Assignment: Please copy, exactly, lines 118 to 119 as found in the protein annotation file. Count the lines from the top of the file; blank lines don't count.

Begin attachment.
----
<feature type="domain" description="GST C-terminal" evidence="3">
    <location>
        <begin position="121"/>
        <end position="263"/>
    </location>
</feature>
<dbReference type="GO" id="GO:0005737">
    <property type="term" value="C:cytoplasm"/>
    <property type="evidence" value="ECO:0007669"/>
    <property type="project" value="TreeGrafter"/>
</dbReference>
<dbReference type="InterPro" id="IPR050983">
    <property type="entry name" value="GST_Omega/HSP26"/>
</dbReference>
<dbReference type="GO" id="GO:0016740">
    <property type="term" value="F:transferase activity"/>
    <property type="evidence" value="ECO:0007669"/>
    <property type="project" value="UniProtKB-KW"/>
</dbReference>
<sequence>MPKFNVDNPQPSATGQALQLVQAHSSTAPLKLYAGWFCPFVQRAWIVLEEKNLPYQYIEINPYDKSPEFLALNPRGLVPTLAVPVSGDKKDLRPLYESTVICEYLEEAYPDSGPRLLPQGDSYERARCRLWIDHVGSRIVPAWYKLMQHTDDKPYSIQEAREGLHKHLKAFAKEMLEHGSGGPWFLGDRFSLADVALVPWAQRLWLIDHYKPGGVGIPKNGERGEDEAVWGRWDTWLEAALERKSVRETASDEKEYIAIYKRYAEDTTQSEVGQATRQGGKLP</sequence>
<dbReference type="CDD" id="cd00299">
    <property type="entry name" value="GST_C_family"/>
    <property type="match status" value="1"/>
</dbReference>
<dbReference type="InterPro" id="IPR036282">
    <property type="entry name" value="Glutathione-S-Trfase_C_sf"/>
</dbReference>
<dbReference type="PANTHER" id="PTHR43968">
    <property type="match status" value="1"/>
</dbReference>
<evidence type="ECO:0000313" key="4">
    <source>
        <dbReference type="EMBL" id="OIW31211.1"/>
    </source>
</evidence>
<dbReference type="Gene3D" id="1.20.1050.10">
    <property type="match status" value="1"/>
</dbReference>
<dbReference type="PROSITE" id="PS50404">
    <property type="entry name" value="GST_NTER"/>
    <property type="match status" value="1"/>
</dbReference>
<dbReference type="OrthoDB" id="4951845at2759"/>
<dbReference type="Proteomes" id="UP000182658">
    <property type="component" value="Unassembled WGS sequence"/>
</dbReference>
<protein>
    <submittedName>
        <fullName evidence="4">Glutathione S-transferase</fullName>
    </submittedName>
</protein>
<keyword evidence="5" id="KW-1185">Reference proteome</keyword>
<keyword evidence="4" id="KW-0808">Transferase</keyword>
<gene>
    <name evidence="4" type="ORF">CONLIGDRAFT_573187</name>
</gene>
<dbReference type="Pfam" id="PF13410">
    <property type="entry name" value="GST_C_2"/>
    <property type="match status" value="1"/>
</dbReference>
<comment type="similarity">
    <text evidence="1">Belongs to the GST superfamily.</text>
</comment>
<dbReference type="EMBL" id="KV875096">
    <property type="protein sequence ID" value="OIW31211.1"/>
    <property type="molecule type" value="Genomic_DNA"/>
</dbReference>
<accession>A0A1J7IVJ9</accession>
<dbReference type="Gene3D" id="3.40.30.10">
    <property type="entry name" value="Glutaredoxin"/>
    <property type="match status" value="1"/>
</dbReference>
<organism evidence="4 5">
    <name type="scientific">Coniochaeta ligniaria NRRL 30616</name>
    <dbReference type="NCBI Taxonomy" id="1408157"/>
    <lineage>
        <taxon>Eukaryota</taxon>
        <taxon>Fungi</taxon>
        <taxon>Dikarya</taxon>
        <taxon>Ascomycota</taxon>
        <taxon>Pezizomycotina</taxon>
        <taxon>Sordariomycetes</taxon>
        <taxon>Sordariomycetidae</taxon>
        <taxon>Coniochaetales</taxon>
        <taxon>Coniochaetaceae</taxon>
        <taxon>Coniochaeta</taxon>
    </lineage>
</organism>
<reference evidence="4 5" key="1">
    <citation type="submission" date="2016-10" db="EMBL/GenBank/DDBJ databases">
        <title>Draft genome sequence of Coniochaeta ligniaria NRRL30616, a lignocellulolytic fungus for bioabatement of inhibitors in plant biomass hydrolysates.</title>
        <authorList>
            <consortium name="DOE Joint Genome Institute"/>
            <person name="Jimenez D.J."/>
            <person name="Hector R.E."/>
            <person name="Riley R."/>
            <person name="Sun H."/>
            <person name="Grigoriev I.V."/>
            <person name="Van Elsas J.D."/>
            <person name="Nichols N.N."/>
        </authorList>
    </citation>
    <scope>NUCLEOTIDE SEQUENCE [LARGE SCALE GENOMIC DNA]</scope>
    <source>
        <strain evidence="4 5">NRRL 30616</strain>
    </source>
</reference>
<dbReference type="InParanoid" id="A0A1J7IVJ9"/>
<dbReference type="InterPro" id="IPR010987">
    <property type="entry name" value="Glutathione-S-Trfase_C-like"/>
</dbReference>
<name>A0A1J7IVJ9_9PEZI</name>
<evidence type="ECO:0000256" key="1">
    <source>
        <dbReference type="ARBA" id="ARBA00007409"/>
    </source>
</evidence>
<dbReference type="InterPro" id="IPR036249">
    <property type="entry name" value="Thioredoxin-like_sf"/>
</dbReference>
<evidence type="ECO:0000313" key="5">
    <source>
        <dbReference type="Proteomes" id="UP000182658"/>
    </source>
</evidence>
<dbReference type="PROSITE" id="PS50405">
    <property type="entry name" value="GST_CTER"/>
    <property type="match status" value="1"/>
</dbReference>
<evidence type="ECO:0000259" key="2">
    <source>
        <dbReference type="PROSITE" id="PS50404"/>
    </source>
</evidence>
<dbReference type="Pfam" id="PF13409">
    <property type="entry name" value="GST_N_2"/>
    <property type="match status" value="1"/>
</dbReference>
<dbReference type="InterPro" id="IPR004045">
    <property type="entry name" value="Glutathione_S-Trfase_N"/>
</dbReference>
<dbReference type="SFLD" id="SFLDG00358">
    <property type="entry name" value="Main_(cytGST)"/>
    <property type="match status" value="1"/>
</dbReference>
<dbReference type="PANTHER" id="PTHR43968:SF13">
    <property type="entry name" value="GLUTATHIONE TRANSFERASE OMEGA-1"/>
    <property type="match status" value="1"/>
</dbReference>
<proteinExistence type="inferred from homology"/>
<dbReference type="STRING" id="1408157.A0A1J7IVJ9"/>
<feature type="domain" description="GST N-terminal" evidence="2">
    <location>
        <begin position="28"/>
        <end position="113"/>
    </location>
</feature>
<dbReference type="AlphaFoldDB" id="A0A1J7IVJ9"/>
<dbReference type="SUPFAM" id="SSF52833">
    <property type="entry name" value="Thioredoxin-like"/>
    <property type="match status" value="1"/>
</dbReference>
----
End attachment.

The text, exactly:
<dbReference type="InterPro" id="IPR036249">
    <property type="entry name" value="Thioredoxin-like_sf"/>